Go Tell it on Table Mountain

Perhaps the biggest “wow” of this year came in early October when we spent ten days in Cape Town, South Africa.  We always expect to enjoy the places we travel to, because after all, we chose to travel there!  But this was a case of a country (and city) that totally blew us away with its beauty.  Sticking with the Kimble theme of ultrarunning, Continue reading

On the Run

Though Karen and I had been running on mountains, hills and trails throughout our time in South America, we had yet to run an actual race in 2015 until we returned to the states for the month of April.  The second weekend after we arrived home we ran the Rockdale Ramblin’ 10K with Karen’s dad, Mark; last Monday I completed my first Boston Marathon; and this past Saturday team Victorious Secret completed our fourth annual River to River Relay (80-mile team relay race) in Southern Illinois.  Running is a major part of the lives of the Kimble family, and it’s been wonderful to embrace that during the last few weeks.

On Monday, April 20 (Patriot’s Day), I ran and completed my first ever Boston Marathon.  It was truly a beautiful experience for a number of reasons, but most especially because of what the honor meant to me.  When I began distance running with my first marathon in 2012, I thought I would be okay running one and being done with it.  But, a few weeks later I signed up for the 2013 Detroit Marathon and I haven’t looked back since. After cutting a significant amount of time off of my first marathon, I decided that I really wanted to start pushing myself in the sport.  For those of you who aren’t as familiar with the race, the Boston Marathon requires participants to “qualify” with a gender and age-based time in order to run the race.  For me, as a male in the youngest age group, the qualifying standard is the hardest one: 3:05 (three hours and five minutes).  So, I signed up for the Go! St. Louis Marathon in 2014 and targeted that as my hope to qualify for Boston.  Putting in lots of extra miles and hard speed work for the race, I went to St. Louis last April and qualified with less than two minutes to spare!  It was an incredibly emotional experience and I was so happy that I would be running Boston in 2015.  I just didn’t know I would be coming back from overseas to do it!

Karen and I at the finish line on Boylston Street the night before the race.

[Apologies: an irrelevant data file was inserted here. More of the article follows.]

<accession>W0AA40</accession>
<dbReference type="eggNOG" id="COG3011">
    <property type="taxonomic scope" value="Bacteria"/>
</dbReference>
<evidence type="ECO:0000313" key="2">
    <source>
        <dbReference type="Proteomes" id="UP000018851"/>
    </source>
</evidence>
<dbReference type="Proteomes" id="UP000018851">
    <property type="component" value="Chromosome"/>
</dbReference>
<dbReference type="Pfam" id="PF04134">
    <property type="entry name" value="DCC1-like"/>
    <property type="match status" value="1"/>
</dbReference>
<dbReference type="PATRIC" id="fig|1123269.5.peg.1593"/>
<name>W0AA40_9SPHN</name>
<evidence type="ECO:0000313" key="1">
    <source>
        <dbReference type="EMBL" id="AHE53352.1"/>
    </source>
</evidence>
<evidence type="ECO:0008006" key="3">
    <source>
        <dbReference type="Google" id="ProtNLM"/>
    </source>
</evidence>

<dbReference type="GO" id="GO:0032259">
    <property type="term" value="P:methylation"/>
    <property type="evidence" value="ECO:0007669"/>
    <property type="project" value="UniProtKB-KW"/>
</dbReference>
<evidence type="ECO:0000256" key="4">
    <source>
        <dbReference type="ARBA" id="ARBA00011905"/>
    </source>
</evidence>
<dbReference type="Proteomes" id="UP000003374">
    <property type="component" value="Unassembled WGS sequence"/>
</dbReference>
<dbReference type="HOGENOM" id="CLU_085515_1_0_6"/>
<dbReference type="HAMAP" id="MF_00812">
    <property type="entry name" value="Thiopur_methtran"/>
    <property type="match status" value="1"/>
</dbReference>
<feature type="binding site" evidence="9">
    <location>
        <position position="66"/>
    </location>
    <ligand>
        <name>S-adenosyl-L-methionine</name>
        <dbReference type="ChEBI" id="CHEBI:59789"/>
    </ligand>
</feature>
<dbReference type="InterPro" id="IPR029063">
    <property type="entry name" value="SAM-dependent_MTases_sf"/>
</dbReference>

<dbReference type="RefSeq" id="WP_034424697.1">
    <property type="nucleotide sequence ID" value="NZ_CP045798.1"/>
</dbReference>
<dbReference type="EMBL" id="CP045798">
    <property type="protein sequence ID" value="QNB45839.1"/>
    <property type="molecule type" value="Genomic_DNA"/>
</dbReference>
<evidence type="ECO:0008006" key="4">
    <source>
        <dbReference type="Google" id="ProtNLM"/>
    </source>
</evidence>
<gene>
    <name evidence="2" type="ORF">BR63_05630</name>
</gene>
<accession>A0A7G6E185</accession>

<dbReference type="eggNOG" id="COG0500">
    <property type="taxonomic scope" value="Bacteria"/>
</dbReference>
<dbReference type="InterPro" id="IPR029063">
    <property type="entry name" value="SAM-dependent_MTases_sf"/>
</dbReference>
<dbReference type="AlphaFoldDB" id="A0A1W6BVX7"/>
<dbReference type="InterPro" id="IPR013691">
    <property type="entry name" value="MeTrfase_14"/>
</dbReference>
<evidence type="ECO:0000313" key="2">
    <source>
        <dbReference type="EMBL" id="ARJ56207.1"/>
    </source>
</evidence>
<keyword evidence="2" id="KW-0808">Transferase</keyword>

Karen and I at the finish line on Boylston Street the night before the race.

The beauty of the Boston experience was hard to match.  In spite of intense rain on the course and 20mph headwinds, I still had the time of my life running in one of the best races on the planet.  Karen and our good friend, Nichole, were both there to support me on the course and make the experience that much more special.  Due to some great planning and fortunate circumstances, they were able to see me three different times along a course that runs point-to-point!  It’s hard enough to see someone three times on any course, much less one that runs in a direct line without any overlap.

As for the race itself, there were so many things that I enjoyed and a few others that were different from most other races I’ve run.  Here are my lists for the pros and cons of the Boston Marathon, which as a whole was overwhelmingly positive:


1. The crowd and volunteer support.  It was just amazing.  As the course went winding through the various small towns, there were people everywhere cheering and lending support.

2. Running past the Boston College campus.  After “Heartbreak Hill” between miles 20 and 21, runners enter through the campus area. The students were so loud and excited…talk about a late-race boost!  And as I mentioned, much of that was throughout a cold, rainy and windy day!

3.  The finish on Boylston Street.  As you round the final turn to the finish line, the scene is electric.  The beautiful image of the finish line and roaring crowds is forever etched into my memory!


1. The bus ride to the start line.  In order to reach the start line, runners take a bus from downtown Boston to Hopkinton, where the race begins.  The bus ride is an hour long and it required me to arrive at 6:30, even though I wouldn’t begin running until 10.

2.  The down time at Athlete’s Village.  After the bus ride, runners enter Athlete’s Village in Hopkinton.  There are tents to lay down and items to eat and drink, but the runners still have more than two hours until the race begins.  In many other races, you show up at the start line with thirty minutes to go and that’s it!

3.  The weather!  This year the weather was quite challenging with the rain and headwinds.  In retrospect, I loved running such a memorable race in tough conditions and still coming away with a PR.

As for last weekend, the River to River Relay was once again a success!  Our team battled through some severe weather and an ultimate cancellation of the race late in the day, but it didn’t stop us from crossing the finish line!

Team Victorious Secret!  Get it?

Team Victorious Secret! Get it?

For more on that, check out our 2015 Victorious Secret video below: